Sure, it may be less than a month until the 2012 season, but with the installation of a new four-team playoff structure this off-season (set to begin in 2014), it is as good of a time as any to ponder what teams should have made the playoffs in the 15 years of the BCS’ existence.
Nearly every year one or more teams are left complaining about the final polls not falling in their favor. Now there are only two more seasons to endure the BCS structure before college playoffs begin, two more years of a team or two getting robbed from their shot at a title.
This series leading up to the kickoff of the 2012 season will feature a mock playoff from specific years when the BCS system seemed to get it all very wrong. Based upon the team’s record and players, we will simulate who would have played whom and come out victorious had the playoffs existed from the get-go, starting with the 2000 season. This will focus only on controversial BCS national championship games, explaining what could have happened had there been a playoff.
The controversy in the 2000-2001 football season began at the end of the regular season, which resulted in three teams–Florida State, Miami and Washington–all having only one loss. Miami was ranked #2 by both human polls but ended up being ranked #3 by the BCS, even though their only loss was to another 1-loss team, Washington.
The fact that Florida State had lost to Miami once in the regular season did not seem to matter in the BCS calculations. When the Seminoles met the Sooners in the national championship game, they were handed a 13-2 loss, while both Washington and Miami easily won their games, adding more fuel to the fire.
#1 2000 Oklahoma Sooners vs. #4 2000 Washington Huskies
#1 Seed: The 2000 Oklahoma Sooners
The #1 seed in our hypothetical better-than-the-BCS playoff is Oklahoma, a team that blew through its first four games against UTEP, Arkansas State, Rice and Kansas with a combined score of 173-51 during the 2000-2001 football season. This set up a brutal five-game stretch in which they faced #10 Texas, #2 Kansas State, #1 Nebraska, unranked Baylor and #23 Texas A&M.
Oklahoma blew out Texas 63-14, then proceeded to beat #2 Kansas State 41-31. A battle-tested Sooners squad prepared to face #1 Nebraska, and in a packed house at Oklahoma Memorial Stadium, the Sooners beat the Cornhuskers 31-14, becoming one of the first teams to beat the #1 and #2 ranked teams in consecutive weeks.
After blowing out an unranked Baylor team 56-7, the Sooners were riding high into College Station to face 23rd-ranked Texas A&M. In a reversal of roles, the Sooners relied on their defense rather than their normally potent offensive output to keep their title hopes alive after a thrilling game with the gritty Aggies. It wasn’t enough though, as the Sooners came back from a 10-point 4th quarter deficit, defeating Texas A&M 34-31.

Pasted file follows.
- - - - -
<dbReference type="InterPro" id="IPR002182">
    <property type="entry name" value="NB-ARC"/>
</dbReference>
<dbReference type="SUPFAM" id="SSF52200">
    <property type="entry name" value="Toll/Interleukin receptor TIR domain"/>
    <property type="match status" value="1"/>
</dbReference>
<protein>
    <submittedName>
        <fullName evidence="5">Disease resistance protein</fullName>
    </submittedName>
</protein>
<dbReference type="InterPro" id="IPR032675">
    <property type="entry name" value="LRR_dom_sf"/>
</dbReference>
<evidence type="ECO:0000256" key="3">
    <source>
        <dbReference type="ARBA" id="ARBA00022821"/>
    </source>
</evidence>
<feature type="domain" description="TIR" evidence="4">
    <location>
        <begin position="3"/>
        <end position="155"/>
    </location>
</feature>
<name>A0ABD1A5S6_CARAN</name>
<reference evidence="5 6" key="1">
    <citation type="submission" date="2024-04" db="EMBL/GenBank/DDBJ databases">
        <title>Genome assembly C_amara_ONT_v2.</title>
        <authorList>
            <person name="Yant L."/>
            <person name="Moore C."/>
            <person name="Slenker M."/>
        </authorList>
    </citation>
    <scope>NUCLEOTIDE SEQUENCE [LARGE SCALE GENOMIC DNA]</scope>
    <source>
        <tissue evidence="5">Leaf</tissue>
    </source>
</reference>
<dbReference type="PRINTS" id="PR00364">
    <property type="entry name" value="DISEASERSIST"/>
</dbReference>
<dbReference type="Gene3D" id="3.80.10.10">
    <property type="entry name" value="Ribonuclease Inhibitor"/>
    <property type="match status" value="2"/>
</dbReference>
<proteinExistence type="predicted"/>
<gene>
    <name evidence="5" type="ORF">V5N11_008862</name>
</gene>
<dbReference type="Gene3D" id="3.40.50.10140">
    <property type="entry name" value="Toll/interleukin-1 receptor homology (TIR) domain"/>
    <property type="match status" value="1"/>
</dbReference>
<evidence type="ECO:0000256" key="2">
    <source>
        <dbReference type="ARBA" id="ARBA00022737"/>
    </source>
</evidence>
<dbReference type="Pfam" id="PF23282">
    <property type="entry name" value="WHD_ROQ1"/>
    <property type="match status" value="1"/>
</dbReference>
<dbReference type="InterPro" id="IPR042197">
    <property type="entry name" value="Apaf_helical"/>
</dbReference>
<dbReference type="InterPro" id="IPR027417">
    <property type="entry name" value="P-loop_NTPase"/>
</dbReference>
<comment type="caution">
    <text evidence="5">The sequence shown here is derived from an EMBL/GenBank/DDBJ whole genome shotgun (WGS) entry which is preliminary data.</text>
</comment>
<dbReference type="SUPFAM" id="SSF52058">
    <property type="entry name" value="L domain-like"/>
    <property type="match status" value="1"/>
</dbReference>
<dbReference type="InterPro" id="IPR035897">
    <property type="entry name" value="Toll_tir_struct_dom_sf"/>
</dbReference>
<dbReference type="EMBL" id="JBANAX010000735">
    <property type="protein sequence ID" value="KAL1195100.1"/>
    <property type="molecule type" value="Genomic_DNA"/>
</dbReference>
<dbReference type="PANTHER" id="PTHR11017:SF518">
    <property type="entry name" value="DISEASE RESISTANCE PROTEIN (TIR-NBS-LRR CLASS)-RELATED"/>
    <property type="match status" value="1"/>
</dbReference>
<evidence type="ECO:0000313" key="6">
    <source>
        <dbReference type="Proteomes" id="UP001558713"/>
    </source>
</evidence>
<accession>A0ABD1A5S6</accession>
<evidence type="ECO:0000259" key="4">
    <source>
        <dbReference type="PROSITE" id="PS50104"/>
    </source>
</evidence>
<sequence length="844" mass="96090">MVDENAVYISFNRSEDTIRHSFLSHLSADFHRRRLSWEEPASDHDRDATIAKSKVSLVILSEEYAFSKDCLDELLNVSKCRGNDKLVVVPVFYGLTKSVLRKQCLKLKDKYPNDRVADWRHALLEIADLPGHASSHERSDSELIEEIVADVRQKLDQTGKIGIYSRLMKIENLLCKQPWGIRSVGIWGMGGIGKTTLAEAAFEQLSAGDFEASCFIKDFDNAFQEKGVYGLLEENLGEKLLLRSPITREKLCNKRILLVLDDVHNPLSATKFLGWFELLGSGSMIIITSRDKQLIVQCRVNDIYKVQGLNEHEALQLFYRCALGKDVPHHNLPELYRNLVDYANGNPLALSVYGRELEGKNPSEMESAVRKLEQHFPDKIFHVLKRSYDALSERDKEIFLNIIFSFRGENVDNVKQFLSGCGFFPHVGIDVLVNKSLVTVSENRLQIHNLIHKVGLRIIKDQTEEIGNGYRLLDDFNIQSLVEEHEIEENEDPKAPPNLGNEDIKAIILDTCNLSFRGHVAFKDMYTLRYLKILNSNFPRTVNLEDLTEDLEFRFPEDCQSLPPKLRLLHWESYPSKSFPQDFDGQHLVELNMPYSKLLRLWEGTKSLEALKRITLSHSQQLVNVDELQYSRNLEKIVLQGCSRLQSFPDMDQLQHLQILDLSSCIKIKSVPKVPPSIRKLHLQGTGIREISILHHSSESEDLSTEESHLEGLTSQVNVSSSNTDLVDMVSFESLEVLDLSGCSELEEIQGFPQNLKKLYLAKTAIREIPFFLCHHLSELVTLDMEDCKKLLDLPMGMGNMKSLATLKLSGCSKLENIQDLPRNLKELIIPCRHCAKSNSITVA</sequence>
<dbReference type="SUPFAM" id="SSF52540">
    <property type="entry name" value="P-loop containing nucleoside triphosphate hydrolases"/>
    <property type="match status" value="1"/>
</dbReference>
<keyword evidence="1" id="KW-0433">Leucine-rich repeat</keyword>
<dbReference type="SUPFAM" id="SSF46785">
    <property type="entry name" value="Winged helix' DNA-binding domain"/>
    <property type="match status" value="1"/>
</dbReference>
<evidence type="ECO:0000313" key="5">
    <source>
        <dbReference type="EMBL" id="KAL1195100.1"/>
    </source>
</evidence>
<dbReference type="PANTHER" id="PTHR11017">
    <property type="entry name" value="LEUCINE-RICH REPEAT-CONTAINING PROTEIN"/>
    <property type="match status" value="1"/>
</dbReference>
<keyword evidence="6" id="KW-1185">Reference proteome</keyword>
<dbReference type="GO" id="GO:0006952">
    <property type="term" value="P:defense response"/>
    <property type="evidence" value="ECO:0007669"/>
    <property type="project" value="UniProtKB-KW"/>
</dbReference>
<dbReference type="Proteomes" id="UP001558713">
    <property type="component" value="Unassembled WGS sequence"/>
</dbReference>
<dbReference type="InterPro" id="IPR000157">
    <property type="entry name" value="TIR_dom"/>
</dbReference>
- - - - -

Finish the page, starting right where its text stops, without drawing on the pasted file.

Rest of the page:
Oklahoma walked over Texas Tech 27-13, heading into the annual Bedlam rivalry ranked #1. Perhaps looking ahead to their rematch against a #8 Kansas State in the Big-12 title game, the Sooners faced an unexpected challenge against Oklahoma State. Oklahoma stormed out to a 12-0 halftime lead, but would not score a single point during the last two quarters. The Oklahoma State Cowboys, playing their last game under outgoing coach Bob Simmons, refused to go away and brought the game within five points after a 60-yard scamper by running back Tatum Bell.
However Oklahoma State would get no closer, allowing the Sooners to escape with a hard-earned 12-7 victory.
Capping off a magical season that saw them rise from raking #19 all the way to #1, the Oklahoma Sooners squeaked out a win against Kansas State 27-24.
#4 Seed: The 2000 Washington Huskies
The Washington Huskies kicked off the season with a home game against the Idaho Vandals, and after overcoming some first game jitters, cruised to a 44-20 victory. The following week the #15 Huskies faced the 4th ranked Miami Hurricanes, posting the biggest victory of Rick Neuheisel’s tenure at Washington, a 34-29 win. After one of the biggest upsets of the young season, Washington traveled to unranked Colorado, a team that Rick Neuheisel coached the prior year, winning narrowly 17-14.
The Huskies were riding high as they sailed into Autzen Stadium to face the University of Oregon Ducks, a team they had beaten 34-20 the previous year. Oregon came in sky high in their own right from a victory against #6 UCLA, and outmatched the Huskies 23-16, Washington’s only loss of the season so far.
The following week the Huskies returned home to face 23rd ranked Oregon State, grinding their way to a much needed 33-30 win. The Huskies won their next five games with an average margin of victory of just under a touchdown. Finishing up the regular season in the annual Apple Cup vs. Washington State at Martin Stadium, Washington won its most decisive victory, defeating the Cougars 51-3.
The Hypothetical 2000 Playoff Outcome – #1 OU vs. #4 UW